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Dynamic Change in Enzyme Activity and Bacterial Community with long-term rice Cultivation in Mudflats

  • Yang Zhang
  • Qing Li
  • Yinglong Chen
  • Qigen DaiEmail author
  • Jian HuEmail author
Article
  • 39 Downloads

Abstract

Bacteria play an important role in the reclamation of mudflats. However, little is known about the effects of long-term rice cultivation on bacterial communities in mudflats. In this study, the bacterial community in mudflats with long-term rice cultivation was evaluated using Illumina MiSeq sequencing of the bacterial 16S rRNA genes. We found that the soil enzyme activity in mudflat soil demonstrated an overall increasing trend with an increase in rice planting years, while polyphenol oxidase activity decreased. There were significant differences in the microbial community composition between mudflat and paddy soil. There were high proportions of Proteobacteria and Bacteroidetes in mudflat soil, while the predominant phyla in paddy soil were Proteobacteria, Chloroflexi, and Acidobacteria. The dominant taxa were significantly correlated with electrical conductivity, organic matter, and total nitrogen. In addition, the proportion of Fe- and S-related bacteria in paddy soil was much higher than that of mudflat soil, including Anaeromyxobacter, Geobacter, Thiobacillus, Clostridium, and GOUTA19. Furthermore, the proportion of some nitrogen cycle-related bacteria (e.g., Nitrospira, Steroidobacter, Rhodoplanes) and some carbohydrate-degrading bacteria (e.g., Anaerolinea, Candidatus Solibacter) also increased with long-term rice cultivation in mudflat soil. These key microbial players are involved in the biogeochemical C, N, S, and Fe cycles of mudflat paddy soil during mudflat reclamation by rice cultivation. In short, the orderly succession of the bacterial community changed with the change of soil physical–chemical properties during long-term rice cultivation. In addition, key microbial players have a beneficial ecological function in enhancing soil fertility.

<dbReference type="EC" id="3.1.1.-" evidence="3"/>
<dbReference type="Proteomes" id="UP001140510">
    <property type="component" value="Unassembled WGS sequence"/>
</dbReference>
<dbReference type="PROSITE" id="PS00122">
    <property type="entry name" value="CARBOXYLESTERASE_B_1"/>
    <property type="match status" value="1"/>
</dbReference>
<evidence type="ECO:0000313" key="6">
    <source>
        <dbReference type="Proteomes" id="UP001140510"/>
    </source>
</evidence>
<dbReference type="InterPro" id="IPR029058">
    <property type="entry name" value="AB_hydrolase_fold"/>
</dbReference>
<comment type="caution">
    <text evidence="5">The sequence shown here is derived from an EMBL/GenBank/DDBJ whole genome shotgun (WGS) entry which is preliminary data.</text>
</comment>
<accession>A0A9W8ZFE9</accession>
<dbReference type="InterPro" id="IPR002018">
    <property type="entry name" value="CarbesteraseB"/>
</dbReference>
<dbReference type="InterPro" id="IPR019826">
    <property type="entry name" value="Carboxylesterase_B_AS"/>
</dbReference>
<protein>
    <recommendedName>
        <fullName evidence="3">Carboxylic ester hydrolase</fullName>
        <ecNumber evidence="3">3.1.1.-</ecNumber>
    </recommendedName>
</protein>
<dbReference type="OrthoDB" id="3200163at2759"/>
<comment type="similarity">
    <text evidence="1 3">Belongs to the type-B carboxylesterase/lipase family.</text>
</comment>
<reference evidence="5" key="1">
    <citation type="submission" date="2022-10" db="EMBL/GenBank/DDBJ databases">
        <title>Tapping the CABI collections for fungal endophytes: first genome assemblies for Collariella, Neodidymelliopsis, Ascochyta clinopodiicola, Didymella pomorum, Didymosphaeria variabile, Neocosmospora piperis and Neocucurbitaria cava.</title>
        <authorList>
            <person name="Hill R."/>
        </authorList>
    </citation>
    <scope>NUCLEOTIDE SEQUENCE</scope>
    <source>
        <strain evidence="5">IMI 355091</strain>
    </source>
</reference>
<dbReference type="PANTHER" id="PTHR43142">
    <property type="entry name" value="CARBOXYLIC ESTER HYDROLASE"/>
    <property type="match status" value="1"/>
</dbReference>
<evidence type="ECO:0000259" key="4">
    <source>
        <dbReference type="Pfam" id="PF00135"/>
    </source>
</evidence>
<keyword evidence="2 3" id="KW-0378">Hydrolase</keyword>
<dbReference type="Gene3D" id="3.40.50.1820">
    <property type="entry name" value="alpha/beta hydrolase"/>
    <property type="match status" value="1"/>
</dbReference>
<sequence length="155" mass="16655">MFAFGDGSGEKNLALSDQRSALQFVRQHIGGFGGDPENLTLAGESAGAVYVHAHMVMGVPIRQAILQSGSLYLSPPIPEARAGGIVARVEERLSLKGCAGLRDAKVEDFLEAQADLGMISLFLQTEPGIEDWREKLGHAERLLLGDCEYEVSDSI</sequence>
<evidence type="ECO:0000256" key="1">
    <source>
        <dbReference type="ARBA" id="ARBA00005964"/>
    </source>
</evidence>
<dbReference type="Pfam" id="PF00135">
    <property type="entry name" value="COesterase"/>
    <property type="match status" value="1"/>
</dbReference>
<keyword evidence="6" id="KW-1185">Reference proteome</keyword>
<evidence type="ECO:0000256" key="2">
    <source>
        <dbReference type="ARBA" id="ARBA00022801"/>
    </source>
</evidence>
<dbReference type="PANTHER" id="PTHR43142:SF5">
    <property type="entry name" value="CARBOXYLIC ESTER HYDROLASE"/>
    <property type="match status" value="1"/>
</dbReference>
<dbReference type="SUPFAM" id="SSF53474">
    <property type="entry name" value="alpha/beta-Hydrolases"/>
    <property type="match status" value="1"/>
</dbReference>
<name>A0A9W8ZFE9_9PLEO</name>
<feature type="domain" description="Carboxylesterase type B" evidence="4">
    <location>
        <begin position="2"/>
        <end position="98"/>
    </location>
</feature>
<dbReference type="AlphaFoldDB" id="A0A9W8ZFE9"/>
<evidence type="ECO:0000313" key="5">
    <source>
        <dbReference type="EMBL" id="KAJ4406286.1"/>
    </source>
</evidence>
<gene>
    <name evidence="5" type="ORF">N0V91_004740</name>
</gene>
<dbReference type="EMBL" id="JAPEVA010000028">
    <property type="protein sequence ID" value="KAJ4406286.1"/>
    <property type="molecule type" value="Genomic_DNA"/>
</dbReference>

Notes

Acknowledgements

This research was supported by the National Science and Technology Support Project of China (2015BAD01B03), the Key Research and Development Plan of Jiangsu Province (BE2015337), and a Project Funded by the Priority Academic Program Development of Jiangsu Higher Education Institutions.

Compliance with Ethical Standards

Conflict of interest

No potential conflict of interest was reported by the authors.

Supplementary material

284_2019_1636_MOESM1_ESM.doc (43 kb)
Supplementary material 1 (DOC 43 KB)

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© Springer Science+Business Media, LLC, part of Springer Nature 2019

Authors and Affiliations

  1. 1.Jiangsu Key Laboratory of Crop Genetics and Physiology/Co-Innovation Center for Modern Production Technology of Grain Crops/Research Institute of Rice Industry Engineering TechnologyYangzhou UniversityYangzhouChina
  2. 2.College of Environmental Science and EngineeringYangzhou UniversityYangzhouChina

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